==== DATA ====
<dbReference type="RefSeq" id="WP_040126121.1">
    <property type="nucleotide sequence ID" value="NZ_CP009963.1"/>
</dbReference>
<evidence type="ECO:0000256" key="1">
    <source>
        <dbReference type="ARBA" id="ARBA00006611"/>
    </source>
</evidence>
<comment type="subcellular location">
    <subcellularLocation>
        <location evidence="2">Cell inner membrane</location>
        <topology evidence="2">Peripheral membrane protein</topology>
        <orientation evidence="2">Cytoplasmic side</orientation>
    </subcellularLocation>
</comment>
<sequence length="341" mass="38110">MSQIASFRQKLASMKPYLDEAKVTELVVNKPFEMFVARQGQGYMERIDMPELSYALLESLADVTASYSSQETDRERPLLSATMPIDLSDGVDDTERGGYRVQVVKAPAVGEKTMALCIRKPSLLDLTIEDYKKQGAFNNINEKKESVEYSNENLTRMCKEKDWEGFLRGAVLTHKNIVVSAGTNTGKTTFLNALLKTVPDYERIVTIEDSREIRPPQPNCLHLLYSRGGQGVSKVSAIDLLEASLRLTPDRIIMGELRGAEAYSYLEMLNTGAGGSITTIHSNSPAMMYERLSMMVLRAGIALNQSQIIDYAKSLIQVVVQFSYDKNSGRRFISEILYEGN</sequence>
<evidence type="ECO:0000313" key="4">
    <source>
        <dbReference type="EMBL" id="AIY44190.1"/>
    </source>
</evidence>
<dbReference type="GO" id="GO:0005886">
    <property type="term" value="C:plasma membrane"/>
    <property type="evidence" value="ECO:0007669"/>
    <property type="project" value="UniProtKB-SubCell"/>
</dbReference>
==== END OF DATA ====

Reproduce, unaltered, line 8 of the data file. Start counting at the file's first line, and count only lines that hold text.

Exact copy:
</evidence>